I understand what you’re getting at. The quantum realm is a “supernatural black magic” in Galilean terms, but today we accept it as part of the material world. (Modulo those who feel QM denies materialism!) QM expands our view of the existing material world. It would be different to discover a new, more separate world.
It’s possible science might find the boundaries where physical phenomena end and “something else” is recognized as taking over. I had a manager once who — as managers must — had his secrets about our department. But in talking with him, you could find the boundaries of what he wouldn’t discuss — places where he’d say, “I can’t discuss that.” — and from that determine the rough shape of the secret. Science might thus determine the shape of a domain it can’t access.
But the definition of dualism suggests there has to be a fundamental difference in the two domains. It may be that the language of one domain doesn’t work in the other. Science, for example, is about measurement and numbers and theories. Think about the domains of love, family, justice, art, music… you can’t apply the scientific method to these domains. It would be even harder to apply to a non-material domain.
November 17th, 2014 at 6:44 pm
I agree with most of what you say here. I especially like the QM is supernatural to Newtonian physics, and exploring the boundaries of an unknowable.
I’d just note that there are many things science can say about love, family, justice, art, music, etc. It can’t tell us who we should love, what our core values should be, or which art is worthy of appreciation, but it can give us insights into why we hold the preferences we do.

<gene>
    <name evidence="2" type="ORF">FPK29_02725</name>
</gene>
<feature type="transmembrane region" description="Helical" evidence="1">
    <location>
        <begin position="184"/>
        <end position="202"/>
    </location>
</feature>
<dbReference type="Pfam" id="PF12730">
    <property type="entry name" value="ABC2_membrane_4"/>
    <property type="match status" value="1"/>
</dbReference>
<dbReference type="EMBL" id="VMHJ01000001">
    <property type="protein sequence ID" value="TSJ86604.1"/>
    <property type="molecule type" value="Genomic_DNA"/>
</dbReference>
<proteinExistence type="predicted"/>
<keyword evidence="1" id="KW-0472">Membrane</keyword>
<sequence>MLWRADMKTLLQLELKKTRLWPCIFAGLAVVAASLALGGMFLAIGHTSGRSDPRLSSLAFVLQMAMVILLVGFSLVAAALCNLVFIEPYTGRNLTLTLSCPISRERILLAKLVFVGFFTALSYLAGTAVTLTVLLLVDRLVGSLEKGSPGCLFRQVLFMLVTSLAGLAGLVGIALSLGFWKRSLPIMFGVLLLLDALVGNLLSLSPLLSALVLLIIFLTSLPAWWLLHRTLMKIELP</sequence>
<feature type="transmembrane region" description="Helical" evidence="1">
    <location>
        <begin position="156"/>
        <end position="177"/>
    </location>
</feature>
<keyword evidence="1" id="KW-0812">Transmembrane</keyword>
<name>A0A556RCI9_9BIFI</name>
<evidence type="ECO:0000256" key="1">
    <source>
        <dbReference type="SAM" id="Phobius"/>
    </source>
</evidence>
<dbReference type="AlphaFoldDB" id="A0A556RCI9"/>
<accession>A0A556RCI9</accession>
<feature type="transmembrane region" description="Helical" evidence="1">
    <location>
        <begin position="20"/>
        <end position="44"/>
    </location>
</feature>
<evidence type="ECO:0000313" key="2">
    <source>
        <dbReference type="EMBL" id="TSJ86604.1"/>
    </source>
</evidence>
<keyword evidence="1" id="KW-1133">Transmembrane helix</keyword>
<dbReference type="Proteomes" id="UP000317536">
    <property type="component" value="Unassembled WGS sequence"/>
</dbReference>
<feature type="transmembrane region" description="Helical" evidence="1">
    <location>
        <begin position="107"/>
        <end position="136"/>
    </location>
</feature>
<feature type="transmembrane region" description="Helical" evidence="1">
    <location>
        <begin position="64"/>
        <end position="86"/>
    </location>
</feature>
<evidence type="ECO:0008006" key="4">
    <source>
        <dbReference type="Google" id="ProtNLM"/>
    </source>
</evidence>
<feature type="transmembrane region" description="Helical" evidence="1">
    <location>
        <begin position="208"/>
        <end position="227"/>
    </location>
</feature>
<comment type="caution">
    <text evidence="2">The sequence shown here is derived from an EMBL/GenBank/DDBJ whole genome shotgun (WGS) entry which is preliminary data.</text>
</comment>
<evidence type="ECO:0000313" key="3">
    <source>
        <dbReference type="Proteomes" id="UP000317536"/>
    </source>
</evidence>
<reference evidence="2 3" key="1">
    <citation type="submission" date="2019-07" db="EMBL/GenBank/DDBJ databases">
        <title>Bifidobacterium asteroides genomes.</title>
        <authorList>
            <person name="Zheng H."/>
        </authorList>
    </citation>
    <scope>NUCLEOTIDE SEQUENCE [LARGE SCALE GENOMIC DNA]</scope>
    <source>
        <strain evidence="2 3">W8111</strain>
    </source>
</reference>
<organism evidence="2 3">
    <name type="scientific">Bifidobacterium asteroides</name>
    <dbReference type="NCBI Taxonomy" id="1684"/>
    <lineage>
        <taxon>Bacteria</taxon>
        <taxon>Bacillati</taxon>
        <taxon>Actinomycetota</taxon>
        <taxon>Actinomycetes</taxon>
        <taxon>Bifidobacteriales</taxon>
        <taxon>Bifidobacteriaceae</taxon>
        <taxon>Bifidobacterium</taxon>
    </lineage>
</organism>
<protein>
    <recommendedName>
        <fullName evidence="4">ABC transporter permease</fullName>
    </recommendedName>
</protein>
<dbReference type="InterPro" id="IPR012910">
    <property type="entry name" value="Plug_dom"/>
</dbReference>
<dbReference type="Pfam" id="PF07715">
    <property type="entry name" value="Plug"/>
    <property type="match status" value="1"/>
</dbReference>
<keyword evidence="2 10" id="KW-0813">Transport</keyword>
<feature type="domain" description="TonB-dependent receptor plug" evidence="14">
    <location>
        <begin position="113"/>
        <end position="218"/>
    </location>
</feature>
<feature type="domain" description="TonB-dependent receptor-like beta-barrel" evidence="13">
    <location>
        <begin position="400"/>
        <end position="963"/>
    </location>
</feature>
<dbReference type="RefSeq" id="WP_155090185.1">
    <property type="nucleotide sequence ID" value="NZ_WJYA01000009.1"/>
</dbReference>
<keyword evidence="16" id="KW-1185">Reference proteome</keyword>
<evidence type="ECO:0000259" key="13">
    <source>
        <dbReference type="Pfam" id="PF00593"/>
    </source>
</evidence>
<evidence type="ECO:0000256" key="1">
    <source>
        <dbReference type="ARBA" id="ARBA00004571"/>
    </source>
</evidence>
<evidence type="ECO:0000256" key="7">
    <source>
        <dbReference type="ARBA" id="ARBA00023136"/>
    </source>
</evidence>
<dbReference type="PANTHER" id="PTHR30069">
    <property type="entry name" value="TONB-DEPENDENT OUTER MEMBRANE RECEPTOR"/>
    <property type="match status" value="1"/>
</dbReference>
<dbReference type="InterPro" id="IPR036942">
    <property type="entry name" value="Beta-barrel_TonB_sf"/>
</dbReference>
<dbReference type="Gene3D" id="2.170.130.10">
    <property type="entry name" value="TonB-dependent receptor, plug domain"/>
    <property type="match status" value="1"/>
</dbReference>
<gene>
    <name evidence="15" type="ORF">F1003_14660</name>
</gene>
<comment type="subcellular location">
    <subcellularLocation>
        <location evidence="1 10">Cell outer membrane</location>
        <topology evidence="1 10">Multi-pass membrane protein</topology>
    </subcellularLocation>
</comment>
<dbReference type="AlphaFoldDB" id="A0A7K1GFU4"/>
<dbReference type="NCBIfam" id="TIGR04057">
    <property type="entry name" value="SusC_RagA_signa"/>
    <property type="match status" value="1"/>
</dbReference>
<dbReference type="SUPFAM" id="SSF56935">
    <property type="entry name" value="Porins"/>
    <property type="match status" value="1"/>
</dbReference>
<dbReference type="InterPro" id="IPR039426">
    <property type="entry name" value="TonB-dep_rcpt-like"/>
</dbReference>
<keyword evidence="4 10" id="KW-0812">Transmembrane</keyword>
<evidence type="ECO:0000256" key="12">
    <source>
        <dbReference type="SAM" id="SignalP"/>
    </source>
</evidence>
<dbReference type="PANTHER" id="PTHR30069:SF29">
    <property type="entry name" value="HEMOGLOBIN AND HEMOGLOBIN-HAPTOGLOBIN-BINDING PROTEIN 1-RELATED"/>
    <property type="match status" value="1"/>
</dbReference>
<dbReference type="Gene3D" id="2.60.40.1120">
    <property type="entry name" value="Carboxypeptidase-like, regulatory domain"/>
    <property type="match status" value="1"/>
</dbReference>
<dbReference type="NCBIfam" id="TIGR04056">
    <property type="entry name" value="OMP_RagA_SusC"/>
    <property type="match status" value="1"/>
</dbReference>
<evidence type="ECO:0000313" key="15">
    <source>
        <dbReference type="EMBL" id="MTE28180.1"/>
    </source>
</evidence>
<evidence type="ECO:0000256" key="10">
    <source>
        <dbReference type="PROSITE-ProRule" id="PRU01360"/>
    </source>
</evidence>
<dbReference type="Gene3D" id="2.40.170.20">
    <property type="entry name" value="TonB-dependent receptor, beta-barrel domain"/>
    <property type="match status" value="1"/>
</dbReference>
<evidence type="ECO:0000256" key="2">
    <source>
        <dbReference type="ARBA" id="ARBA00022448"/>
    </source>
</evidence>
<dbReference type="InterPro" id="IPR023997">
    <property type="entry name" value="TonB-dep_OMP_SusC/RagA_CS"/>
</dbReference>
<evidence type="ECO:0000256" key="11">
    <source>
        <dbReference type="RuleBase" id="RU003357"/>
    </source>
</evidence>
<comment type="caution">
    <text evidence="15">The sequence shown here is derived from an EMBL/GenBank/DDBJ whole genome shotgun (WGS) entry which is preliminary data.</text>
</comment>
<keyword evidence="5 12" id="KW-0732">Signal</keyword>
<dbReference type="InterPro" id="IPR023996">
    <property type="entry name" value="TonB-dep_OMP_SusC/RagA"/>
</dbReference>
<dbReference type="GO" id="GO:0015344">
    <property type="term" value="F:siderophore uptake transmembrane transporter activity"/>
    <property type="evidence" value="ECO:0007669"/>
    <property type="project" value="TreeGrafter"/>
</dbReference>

November 17th, 2014 at 7:33 pm
Yes, absolutely. Those things are largely part of the material world, so we can definitely measure various things. I shouldn’t have said, “can’t apply” science; it’s more that science can only study various correlates and apply itself to the phenomenology of love and so forth. It’s not the full language necessary for those domains.
Given that science is explicitly a tool of the material realm, it’s a question how well it would apply to putative non-material realms. On the other hand, it’s kind of the same universality question we were bouncing around with regard to aliens the other day. Perhaps certain basic principles apply in all domains?
November 17th, 2014 at 8:18 pm
I wrote a post not too long ago talking about how relentlessly pragmatic science is. I suspect if science’s methods wouldn’t work for a new realm, it would change its methods for that realm. (Assuming of course that *any* methods would work in that new realm.)
November 17th, 2014 at 8:35 pm
Sure, but there is some risk that at some point it stops being science as we define it. Science assumes (philosophical) realism — an external reality that is consistent and isotropic. Repeated experiments performed in different locations yield the same results (or if they differ there is a symmetry that explains why). Science proceeds by looking at reality, thinking about what it sees and creating falsifiable models of reality it can test. I like to think of it as the Observation, Analysis, Synthesis, Test cycle.